Lopez said the anti-Aquino black propaganda campaign, instigated and funded by the Roxas camp, was launched later at 6:00 PM.

Lopez said his publicist-friend maintains a fleet of major social media influencers with hundreds of thousands, or even millions, of followers, enabling the latter to manipulate Twitter trending topics to her clients’ favor.

The hashtag quickly trended worldwide, creating over 500 million impressions, and with major evening newscasts TV Patrol, 24 Oras, and Bandila reporting about it later that night.
Lopez said since then, his publicist-friend’s PR firm reused this amazingly successful hashtag every time Aquino went missing in the middle of a crisis.

Lopez declined to name this publicist-friend, although he said she’s very well known in political circles, and that she’s popular for being one of the glitziest PR operators in the country.

Truth be told, Lopez didn’t have to name her, as Lopez has provided me with enough information to find out who she is.

And that’s what I did. But first, I had to make sure that Lopez isn’t just making this all up.

Senyora SantibaƱez

Lopez said his publicist-friend pool of influencers include social media superstar Senyora, formerly known as Senyora SantibaƱez, the same Senyora whose Facebook Page was recently unpublished.

Incidentally, I know who Senyora is in real life, so I asked her about it.
Yes, THIS Senyora.
Senyora said she used to work with the PR firm that handled #NasaanAngPangulo, although she has cut ties with the company not long after that, citing the publicist’s habit of shortchanging her social media influencers.

Senyora admitted that she was asked to help trend #NasaanAngPangulo, although she wasn’t able to focus on it because she was busy with school work at the time, so she wasn’t compensated for the project.

Senyora is 21 years old as of this article’s writing, and she was still in college when she was contacted regarding #NasaanAngPangulo.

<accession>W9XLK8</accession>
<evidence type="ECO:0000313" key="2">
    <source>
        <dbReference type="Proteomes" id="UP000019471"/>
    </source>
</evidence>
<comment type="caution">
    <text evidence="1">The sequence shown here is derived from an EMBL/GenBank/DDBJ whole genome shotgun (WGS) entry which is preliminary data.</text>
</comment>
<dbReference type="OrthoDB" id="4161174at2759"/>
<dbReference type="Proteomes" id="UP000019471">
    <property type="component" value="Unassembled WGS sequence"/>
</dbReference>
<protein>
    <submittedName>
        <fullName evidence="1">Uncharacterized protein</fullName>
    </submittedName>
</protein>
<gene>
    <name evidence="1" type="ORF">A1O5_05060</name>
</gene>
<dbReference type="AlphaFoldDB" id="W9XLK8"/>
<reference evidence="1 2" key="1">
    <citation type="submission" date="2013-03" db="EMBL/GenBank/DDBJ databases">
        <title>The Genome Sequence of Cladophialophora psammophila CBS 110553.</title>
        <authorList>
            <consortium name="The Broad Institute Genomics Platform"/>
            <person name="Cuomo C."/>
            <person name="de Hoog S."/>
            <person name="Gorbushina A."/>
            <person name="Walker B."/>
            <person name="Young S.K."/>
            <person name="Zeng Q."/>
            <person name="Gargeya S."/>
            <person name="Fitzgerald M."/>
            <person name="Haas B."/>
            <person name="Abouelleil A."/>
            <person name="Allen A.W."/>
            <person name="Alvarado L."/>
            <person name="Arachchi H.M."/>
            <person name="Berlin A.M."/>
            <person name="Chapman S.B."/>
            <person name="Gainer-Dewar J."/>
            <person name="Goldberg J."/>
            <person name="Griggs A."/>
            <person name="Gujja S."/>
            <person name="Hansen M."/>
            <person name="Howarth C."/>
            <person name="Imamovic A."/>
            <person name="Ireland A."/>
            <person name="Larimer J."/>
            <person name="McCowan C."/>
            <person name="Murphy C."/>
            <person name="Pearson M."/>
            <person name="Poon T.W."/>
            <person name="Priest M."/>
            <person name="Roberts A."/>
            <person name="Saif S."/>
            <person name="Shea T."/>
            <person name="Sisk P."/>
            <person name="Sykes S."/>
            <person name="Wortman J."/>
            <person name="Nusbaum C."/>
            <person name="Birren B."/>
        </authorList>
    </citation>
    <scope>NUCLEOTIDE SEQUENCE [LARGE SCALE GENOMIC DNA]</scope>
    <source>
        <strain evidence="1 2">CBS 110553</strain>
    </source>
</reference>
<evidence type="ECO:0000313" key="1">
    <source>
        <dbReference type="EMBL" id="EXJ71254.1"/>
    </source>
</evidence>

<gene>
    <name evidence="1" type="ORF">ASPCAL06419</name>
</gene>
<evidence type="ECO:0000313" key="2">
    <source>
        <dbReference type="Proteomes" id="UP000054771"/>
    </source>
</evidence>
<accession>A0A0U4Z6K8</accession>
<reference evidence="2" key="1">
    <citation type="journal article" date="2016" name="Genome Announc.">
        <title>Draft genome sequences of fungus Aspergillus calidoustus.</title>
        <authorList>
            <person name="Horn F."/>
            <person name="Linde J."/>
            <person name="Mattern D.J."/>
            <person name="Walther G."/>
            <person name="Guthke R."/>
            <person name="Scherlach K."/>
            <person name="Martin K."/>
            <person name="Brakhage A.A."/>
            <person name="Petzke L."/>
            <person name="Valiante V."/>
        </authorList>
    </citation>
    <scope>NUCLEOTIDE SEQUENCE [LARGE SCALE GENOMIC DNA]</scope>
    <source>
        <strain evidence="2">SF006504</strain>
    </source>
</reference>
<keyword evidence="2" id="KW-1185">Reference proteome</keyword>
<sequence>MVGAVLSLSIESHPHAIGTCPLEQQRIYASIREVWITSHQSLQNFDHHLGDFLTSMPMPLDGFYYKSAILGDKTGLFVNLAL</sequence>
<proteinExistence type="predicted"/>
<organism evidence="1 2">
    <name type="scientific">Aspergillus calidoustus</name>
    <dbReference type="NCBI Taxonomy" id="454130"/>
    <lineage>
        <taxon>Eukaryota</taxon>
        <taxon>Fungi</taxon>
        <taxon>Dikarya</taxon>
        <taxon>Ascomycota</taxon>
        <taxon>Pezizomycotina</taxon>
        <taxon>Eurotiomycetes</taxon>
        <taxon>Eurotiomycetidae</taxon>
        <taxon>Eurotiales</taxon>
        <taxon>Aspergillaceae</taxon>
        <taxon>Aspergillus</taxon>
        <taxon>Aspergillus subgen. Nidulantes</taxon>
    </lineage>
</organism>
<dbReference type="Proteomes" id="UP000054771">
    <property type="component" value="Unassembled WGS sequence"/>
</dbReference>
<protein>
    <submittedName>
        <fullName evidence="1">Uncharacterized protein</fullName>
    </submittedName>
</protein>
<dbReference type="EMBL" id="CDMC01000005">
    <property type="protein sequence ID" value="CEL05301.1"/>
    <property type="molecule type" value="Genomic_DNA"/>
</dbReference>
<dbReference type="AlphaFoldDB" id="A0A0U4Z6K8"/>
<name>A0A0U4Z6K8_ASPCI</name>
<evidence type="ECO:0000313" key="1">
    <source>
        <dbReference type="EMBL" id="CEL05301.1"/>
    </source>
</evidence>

Many major social media influencers make money through native ad placements, or advertisements that follow the influencer’s general theme so that followers will find it harder to distinguish it from regular postings.

For example, Senyora can crack a joke about corned beef, mentioning a particular brand of corned beef in the process. That brand’s manufacturer, through the PR firm, will then pay Senyora thousands of pesos for mentioning the brand. The problem, however, is that the PR firm handling #NasaanAngPangulo has a history of giving compensation in kind, and whose value is a lot lower that the going rate.

To cut the long story short, Senyora basically corroborated Lopez’s claim that the latter’s publicist-friend handled #NasaanAngPangulo.

At this point, I am inclined to believe Lopez’s story, but I am not done yet.

Let me ask the question: Who is Lopez’s publicist-friend?

ThinkingPinoy investigates.

Scouring ThinkingPinoy’s Network

One of the things Lopez said was that his publicist-friend was a tattle-tale, i.e. she finds it difficult to keep her mouth shut. That is, she took ownership of the #NasaanAngPangulo hashtag project and in defiance of common sense, used it in sales presentations to other political camps.I have gained an invaluable network of political contacts over the past year and half, so I contacted each of them. I specifically asked:

“Has any PR firm ever shown you a sales presentation using #NasaanAngPangulo?”.

Two camps said yes, and one of them even provided me a copy of the excel file that the PR firm gave them as part of the sales presentation.

The filename was “CaseStudy2015.xls”, and you can download it here.

Examining the Excel file

Of course, there’s always the possibility that an excel file has been tampered with, if not totally fabricated. However, after right-clicking on the file’s icon and selecting “Properties”, and navigating to the “Details” tab, the following information was diplayed: